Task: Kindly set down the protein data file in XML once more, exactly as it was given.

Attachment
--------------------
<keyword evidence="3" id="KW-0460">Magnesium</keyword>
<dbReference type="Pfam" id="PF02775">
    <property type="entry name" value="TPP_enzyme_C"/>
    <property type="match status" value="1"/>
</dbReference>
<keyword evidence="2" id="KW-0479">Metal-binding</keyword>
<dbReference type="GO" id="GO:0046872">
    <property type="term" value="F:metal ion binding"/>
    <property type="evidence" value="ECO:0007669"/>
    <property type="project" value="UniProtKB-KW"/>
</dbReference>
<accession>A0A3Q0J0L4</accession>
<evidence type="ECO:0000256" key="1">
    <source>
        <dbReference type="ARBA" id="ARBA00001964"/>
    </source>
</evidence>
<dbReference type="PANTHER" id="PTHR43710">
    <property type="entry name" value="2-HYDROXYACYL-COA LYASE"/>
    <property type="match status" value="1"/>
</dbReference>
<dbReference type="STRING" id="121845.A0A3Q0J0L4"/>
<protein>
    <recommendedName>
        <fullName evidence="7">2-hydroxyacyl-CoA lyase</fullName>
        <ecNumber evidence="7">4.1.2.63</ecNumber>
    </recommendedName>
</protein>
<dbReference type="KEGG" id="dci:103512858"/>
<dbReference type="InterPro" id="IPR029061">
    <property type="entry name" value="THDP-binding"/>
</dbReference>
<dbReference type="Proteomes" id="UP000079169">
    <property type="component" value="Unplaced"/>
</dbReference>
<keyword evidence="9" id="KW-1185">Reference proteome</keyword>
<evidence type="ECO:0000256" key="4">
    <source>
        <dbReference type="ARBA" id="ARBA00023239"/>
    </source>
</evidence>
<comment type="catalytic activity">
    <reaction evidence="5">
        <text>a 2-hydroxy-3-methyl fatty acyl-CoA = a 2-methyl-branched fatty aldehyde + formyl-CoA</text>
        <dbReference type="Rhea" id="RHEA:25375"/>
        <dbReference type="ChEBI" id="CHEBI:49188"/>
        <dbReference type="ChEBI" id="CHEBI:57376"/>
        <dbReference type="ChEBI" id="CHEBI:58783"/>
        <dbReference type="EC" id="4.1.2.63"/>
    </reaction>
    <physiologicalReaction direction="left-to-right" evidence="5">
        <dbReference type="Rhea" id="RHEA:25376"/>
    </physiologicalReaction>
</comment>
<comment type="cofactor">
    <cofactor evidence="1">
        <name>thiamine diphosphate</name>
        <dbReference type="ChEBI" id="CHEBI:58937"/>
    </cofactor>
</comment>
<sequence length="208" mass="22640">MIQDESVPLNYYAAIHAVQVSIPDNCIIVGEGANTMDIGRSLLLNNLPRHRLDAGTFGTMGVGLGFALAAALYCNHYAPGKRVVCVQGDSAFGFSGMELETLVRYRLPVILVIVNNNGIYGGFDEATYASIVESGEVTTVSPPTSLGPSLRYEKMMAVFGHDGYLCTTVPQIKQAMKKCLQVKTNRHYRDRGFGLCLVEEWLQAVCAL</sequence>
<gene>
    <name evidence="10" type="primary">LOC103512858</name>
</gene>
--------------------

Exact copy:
<keyword evidence="3" id="KW-0460">Magnesium</keyword>
<dbReference type="Pfam" id="PF02775">
    <property type="entry name" value="TPP_enzyme_C"/>
    <property type="match status" value="1"/>
</dbReference>
<keyword evidence="2" id="KW-0479">Metal-binding</keyword>
<dbReference type="GO" id="GO:0046872">
    <property type="term" value="F:metal ion binding"/>
    <property type="evidence" value="ECO:0007669"/>
    <property type="project" value="UniProtKB-KW"/>
</dbReference>
<accession>A0A3Q0J0L4</accession>
<evidence type="ECO:0000256" key="1">
    <source>
        <dbReference type="ARBA" id="ARBA00001964"/>
    </source>
</evidence>
<dbReference type="PANTHER" id="PTHR43710">
    <property type="entry name" value="2-HYDROXYACYL-COA LYASE"/>
    <property type="match status" value="1"/>
</dbReference>
<dbReference type="STRING" id="121845.A0A3Q0J0L4"/>
<protein>
    <recommendedName>
        <fullName evidence="7">2-hydroxyacyl-CoA lyase</fullName>
        <ecNumber evidence="7">4.1.2.63</ecNumber>
    </recommendedName>
</protein>
<dbReference type="KEGG" id="dci:103512858"/>
<dbReference type="InterPro" id="IPR029061">
    <property type="entry name" value="THDP-binding"/>
</dbReference>
<dbReference type="Proteomes" id="UP000079169">
    <property type="component" value="Unplaced"/>
</dbReference>
<keyword evidence="9" id="KW-1185">Reference proteome</keyword>
<evidence type="ECO:0000256" key="4">
    <source>
        <dbReference type="ARBA" id="ARBA00023239"/>
    </source>
</evidence>
<comment type="catalytic activity">
    <reaction evidence="5">
        <text>a 2-hydroxy-3-methyl fatty acyl-CoA = a 2-methyl-branched fatty aldehyde + formyl-CoA</text>
        <dbReference type="Rhea" id="RHEA:25375"/>
        <dbReference type="ChEBI" id="CHEBI:49188"/>
        <dbReference type="ChEBI" id="CHEBI:57376"/>
        <dbReference type="ChEBI" id="CHEBI:58783"/>
        <dbReference type="EC" id="4.1.2.63"/>
    </reaction>
    <physiologicalReaction direction="left-to-right" evidence="5">
        <dbReference type="Rhea" id="RHEA:25376"/>
    </physiologicalReaction>
</comment>
<comment type="cofactor">
    <cofactor evidence="1">
        <name>thiamine diphosphate</name>
        <dbReference type="ChEBI" id="CHEBI:58937"/>
    </cofactor>
</comment>
<sequence length="208" mass="22640">MIQDESVPLNYYAAIHAVQVSIPDNCIIVGEGANTMDIGRSLLLNNLPRHRLDAGTFGTMGVGLGFALAAALYCNHYAPGKRVVCVQGDSAFGFSGMELETLVRYRLPVILVIVNNNGIYGGFDEATYASIVESGEVTTVSPPTSLGPSLRYEKMMAVFGHDGYLCTTVPQIKQAMKKCLQVKTNRHYRDRGFGLCLVEEWLQAVCAL</sequence>
<gene>
    <name evidence="10" type="primary">LOC103512858</name>
</gene>